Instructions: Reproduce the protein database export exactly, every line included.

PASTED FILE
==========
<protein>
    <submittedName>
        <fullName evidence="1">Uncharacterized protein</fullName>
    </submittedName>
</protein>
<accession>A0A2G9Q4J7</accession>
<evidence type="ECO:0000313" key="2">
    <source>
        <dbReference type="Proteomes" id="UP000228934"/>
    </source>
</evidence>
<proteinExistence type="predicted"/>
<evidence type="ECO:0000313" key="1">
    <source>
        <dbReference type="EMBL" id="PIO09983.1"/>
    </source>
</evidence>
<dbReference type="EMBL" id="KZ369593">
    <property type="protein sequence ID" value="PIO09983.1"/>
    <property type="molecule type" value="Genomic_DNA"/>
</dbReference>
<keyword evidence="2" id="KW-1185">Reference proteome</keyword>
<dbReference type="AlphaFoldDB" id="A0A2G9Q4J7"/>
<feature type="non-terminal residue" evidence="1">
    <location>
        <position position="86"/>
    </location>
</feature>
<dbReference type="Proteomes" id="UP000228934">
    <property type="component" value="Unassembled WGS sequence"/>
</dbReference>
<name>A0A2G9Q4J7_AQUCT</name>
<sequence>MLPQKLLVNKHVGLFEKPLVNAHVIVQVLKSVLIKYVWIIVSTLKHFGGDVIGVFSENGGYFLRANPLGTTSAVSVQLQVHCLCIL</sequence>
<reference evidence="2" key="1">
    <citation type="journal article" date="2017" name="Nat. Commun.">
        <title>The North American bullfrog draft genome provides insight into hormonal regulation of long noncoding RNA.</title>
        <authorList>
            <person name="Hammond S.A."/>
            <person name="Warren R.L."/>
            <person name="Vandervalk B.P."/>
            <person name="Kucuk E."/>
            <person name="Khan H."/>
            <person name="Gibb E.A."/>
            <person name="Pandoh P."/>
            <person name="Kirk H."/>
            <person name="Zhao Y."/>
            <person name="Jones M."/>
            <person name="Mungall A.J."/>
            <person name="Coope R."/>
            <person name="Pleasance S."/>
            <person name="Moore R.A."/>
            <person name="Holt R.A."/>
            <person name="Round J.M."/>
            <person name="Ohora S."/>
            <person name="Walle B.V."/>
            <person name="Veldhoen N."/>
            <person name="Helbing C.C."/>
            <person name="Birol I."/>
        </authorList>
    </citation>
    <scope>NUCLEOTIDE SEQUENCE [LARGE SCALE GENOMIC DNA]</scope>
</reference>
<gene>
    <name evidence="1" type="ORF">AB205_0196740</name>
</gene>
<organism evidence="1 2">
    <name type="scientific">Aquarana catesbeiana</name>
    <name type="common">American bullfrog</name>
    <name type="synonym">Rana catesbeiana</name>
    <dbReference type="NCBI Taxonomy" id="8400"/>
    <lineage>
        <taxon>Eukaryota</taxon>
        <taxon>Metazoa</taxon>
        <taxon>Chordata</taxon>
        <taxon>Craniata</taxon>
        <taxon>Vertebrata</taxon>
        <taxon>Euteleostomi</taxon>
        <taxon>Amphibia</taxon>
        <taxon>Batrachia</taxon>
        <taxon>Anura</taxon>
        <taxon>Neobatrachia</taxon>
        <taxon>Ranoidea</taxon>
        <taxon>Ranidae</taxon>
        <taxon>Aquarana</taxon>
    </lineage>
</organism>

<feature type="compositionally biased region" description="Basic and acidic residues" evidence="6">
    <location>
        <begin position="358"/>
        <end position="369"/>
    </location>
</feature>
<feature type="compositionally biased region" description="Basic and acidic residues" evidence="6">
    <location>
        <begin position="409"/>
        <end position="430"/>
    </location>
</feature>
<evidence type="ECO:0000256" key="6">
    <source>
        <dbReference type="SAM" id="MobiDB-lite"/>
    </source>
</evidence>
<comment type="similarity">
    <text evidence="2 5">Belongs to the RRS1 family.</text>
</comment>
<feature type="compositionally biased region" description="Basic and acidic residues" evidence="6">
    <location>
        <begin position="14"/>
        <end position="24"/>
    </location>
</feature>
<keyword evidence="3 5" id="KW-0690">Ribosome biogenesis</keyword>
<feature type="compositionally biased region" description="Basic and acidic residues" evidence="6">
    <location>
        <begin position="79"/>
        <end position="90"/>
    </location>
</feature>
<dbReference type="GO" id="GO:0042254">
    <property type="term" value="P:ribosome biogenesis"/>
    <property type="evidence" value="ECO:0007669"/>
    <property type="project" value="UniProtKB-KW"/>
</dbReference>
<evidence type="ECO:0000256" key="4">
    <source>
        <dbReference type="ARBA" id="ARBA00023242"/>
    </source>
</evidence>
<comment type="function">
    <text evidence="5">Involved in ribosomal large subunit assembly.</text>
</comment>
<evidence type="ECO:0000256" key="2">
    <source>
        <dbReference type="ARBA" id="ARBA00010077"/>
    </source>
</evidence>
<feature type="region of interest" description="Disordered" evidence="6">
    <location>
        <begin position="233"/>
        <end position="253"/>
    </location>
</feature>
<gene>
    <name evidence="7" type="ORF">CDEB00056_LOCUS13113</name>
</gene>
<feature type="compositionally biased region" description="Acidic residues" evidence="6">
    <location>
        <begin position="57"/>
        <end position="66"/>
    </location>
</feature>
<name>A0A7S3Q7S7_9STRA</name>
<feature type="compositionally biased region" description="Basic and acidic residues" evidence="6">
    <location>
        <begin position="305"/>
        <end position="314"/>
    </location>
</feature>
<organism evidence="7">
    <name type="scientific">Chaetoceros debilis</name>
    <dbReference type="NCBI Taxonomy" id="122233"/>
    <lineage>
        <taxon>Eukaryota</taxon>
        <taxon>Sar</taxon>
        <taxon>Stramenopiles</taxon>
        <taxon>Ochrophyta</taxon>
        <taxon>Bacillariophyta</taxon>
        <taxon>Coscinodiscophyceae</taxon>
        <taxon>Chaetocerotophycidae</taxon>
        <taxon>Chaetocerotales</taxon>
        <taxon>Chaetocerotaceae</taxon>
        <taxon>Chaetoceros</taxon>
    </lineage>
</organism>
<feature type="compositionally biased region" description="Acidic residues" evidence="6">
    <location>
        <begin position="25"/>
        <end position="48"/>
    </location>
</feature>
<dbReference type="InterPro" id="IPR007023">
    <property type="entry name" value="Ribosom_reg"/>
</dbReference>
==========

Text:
<protein>
    <submittedName>
        <fullName evidence="1">Uncharacterized protein</fullName>
    </submittedName>
</protein>
<accession>A0A2G9Q4J7</accession>
<evidence type="ECO:0000313" key="2">
    <source>
        <dbReference type="Proteomes" id="UP000228934"/>
    </source>
</evidence>
<proteinExistence type="predicted"/>
<evidence type="ECO:0000313" key="1">
    <source>
        <dbReference type="EMBL" id="PIO09983.1"/>
    </source>
</evidence>
<dbReference type="EMBL" id="KZ369593">
    <property type="protein sequence ID" value="PIO09983.1"/>
    <property type="molecule type" value="Genomic_DNA"/>
</dbReference>
<keyword evidence="2" id="KW-1185">Reference proteome</keyword>
<dbReference type="AlphaFoldDB" id="A0A2G9Q4J7"/>
<feature type="non-terminal residue" evidence="1">
    <location>
        <position position="86"/>
    </location>
</feature>
<dbReference type="Proteomes" id="UP000228934">
    <property type="component" value="Unassembled WGS sequence"/>
</dbReference>
<name>A0A2G9Q4J7_AQUCT</name>
<sequence>MLPQKLLVNKHVGLFEKPLVNAHVIVQVLKSVLIKYVWIIVSTLKHFGGDVIGVFSENGGYFLRANPLGTTSAVSVQLQVHCLCIL</sequence>
<reference evidence="2" key="1">
    <citation type="journal article" date="2017" name="Nat. Commun.">
        <title>The North American bullfrog draft genome provides insight into hormonal regulation of long noncoding RNA.</title>
        <authorList>
            <person name="Hammond S.A."/>
            <person name="Warren R.L."/>
            <person name="Vandervalk B.P."/>
            <person name="Kucuk E."/>
            <person name="Khan H."/>
            <person name="Gibb E.A."/>
            <person name="Pandoh P."/>
            <person name="Kirk H."/>
            <person name="Zhao Y."/>
            <person name="Jones M."/>
            <person name="Mungall A.J."/>
            <person name="Coope R."/>
            <person name="Pleasance S."/>
            <person name="Moore R.A."/>
            <person name="Holt R.A."/>
            <person name="Round J.M."/>
            <person name="Ohora S."/>
            <person name="Walle B.V."/>
            <person name="Veldhoen N."/>
            <person name="Helbing C.C."/>
            <person name="Birol I."/>
        </authorList>
    </citation>
    <scope>NUCLEOTIDE SEQUENCE [LARGE SCALE GENOMIC DNA]</scope>
</reference>
<gene>
    <name evidence="1" type="ORF">AB205_0196740</name>
</gene>
<organism evidence="1 2">
    <name type="scientific">Aquarana catesbeiana</name>
    <name type="common">American bullfrog</name>
    <name type="synonym">Rana catesbeiana</name>
    <dbReference type="NCBI Taxonomy" id="8400"/>
    <lineage>
        <taxon>Eukaryota</taxon>
        <taxon>Metazoa</taxon>
        <taxon>Chordata</taxon>
        <taxon>Craniata</taxon>
        <taxon>Vertebrata</taxon>
        <taxon>Euteleostomi</taxon>
        <taxon>Amphibia</taxon>
        <taxon>Batrachia</taxon>
        <taxon>Anura</taxon>
        <taxon>Neobatrachia</taxon>
        <taxon>Ranoidea</taxon>
        <taxon>Ranidae</taxon>
        <taxon>Aquarana</taxon>
    </lineage>
</organism>

<feature type="compositionally biased region" description="Basic and acidic residues" evidence="6">
    <location>
        <begin position="358"/>
        <end position="369"/>
    </location>
</feature>
<feature type="compositionally biased region" description="Basic and acidic residues" evidence="6">
    <location>
        <begin position="409"/>
        <end position="430"/>
    </location>
</feature>
<evidence type="ECO:0000256" key="6">
    <source>
        <dbReference type="SAM" id="MobiDB-lite"/>
    </source>
</evidence>
<comment type="similarity">
    <text evidence="2 5">Belongs to the RRS1 family.</text>
</comment>
<feature type="compositionally biased region" description="Basic and acidic residues" evidence="6">
    <location>
        <begin position="14"/>
        <end position="24"/>
    </location>
</feature>
<keyword evidence="3 5" id="KW-0690">Ribosome biogenesis</keyword>
<feature type="compositionally biased region" description="Basic and acidic residues" evidence="6">
    <location>
        <begin position="79"/>
        <end position="90"/>
    </location>
</feature>
<dbReference type="GO" id="GO:0042254">
    <property type="term" value="P:ribosome biogenesis"/>
    <property type="evidence" value="ECO:0007669"/>
    <property type="project" value="UniProtKB-KW"/>
</dbReference>
<evidence type="ECO:0000256" key="4">
    <source>
        <dbReference type="ARBA" id="ARBA00023242"/>
    </source>
</evidence>
<comment type="function">
    <text evidence="5">Involved in ribosomal large subunit assembly.</text>
</comment>
<evidence type="ECO:0000256" key="2">
    <source>
        <dbReference type="ARBA" id="ARBA00010077"/>
    </source>
</evidence>
<feature type="region of interest" description="Disordered" evidence="6">
    <location>
        <begin position="233"/>
        <end position="253"/>
    </location>
</feature>
<gene>
    <name evidence="7" type="ORF">CDEB00056_LOCUS13113</name>
</gene>
<feature type="compositionally biased region" description="Acidic residues" evidence="6">
    <location>
        <begin position="57"/>
        <end position="66"/>
    </location>
</feature>
<name>A0A7S3Q7S7_9STRA</name>
<feature type="compositionally biased region" description="Basic and acidic residues" evidence="6">
    <location>
        <begin position="305"/>
        <end position="314"/>
    </location>
</feature>
<organism evidence="7">
    <name type="scientific">Chaetoceros debilis</name>
    <dbReference type="NCBI Taxonomy" id="122233"/>
    <lineage>
        <taxon>Eukaryota</taxon>
        <taxon>Sar</taxon>
        <taxon>Stramenopiles</taxon>
        <taxon>Ochrophyta</taxon>
        <taxon>Bacillariophyta</taxon>
        <taxon>Coscinodiscophyceae</taxon>
        <taxon>Chaetocerotophycidae</taxon>
        <taxon>Chaetocerotales</taxon>
        <taxon>Chaetocerotaceae</taxon>
        <taxon>Chaetoceros</taxon>
    </lineage>
</organism>
<feature type="compositionally biased region" description="Acidic residues" evidence="6">
    <location>
        <begin position="25"/>
        <end position="48"/>
    </location>
</feature>
<dbReference type="InterPro" id="IPR007023">
    <property type="entry name" value="Ribosom_reg"/>
</dbReference>